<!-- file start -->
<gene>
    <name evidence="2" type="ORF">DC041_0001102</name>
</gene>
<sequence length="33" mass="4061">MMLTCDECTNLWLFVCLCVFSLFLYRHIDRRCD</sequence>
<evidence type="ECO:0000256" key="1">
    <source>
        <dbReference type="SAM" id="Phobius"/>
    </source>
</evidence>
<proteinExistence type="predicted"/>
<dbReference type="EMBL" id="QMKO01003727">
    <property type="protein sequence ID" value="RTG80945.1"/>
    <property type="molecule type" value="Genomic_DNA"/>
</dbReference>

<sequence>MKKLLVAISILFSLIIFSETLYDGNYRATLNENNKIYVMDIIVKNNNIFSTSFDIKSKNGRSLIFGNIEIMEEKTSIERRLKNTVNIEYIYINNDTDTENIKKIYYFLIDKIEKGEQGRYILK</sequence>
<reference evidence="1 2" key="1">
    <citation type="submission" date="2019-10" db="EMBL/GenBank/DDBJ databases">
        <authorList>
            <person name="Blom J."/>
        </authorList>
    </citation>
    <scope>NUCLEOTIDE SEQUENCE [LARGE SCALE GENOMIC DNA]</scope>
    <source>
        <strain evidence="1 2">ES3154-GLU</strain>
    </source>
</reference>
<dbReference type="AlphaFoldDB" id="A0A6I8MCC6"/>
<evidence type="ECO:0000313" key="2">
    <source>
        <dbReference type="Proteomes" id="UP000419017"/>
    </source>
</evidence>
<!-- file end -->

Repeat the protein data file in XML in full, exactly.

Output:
<gene>
    <name evidence="2" type="ORF">DC041_0001102</name>
</gene>
<sequence length="33" mass="4061">MMLTCDECTNLWLFVCLCVFSLFLYRHIDRRCD</sequence>
<evidence type="ECO:0000256" key="1">
    <source>
        <dbReference type="SAM" id="Phobius"/>
    </source>
</evidence>
<proteinExistence type="predicted"/>
<dbReference type="EMBL" id="QMKO01003727">
    <property type="protein sequence ID" value="RTG80945.1"/>
    <property type="molecule type" value="Genomic_DNA"/>
</dbReference>

<sequence>MKKLLVAISILFSLIIFSETLYDGNYRATLNENNKIYVMDIIVKNNNIFSTSFDIKSKNGRSLIFGNIEIMEEKTSIERRLKNTVNIEYIYINNDTDTENIKKIYYFLIDKIEKGEQGRYILK</sequence>
<reference evidence="1 2" key="1">
    <citation type="submission" date="2019-10" db="EMBL/GenBank/DDBJ databases">
        <authorList>
            <person name="Blom J."/>
        </authorList>
    </citation>
    <scope>NUCLEOTIDE SEQUENCE [LARGE SCALE GENOMIC DNA]</scope>
    <source>
        <strain evidence="1 2">ES3154-GLU</strain>
    </source>
</reference>
<dbReference type="AlphaFoldDB" id="A0A6I8MCC6"/>
<evidence type="ECO:0000313" key="2">
    <source>
        <dbReference type="Proteomes" id="UP000419017"/>
    </source>
</evidence>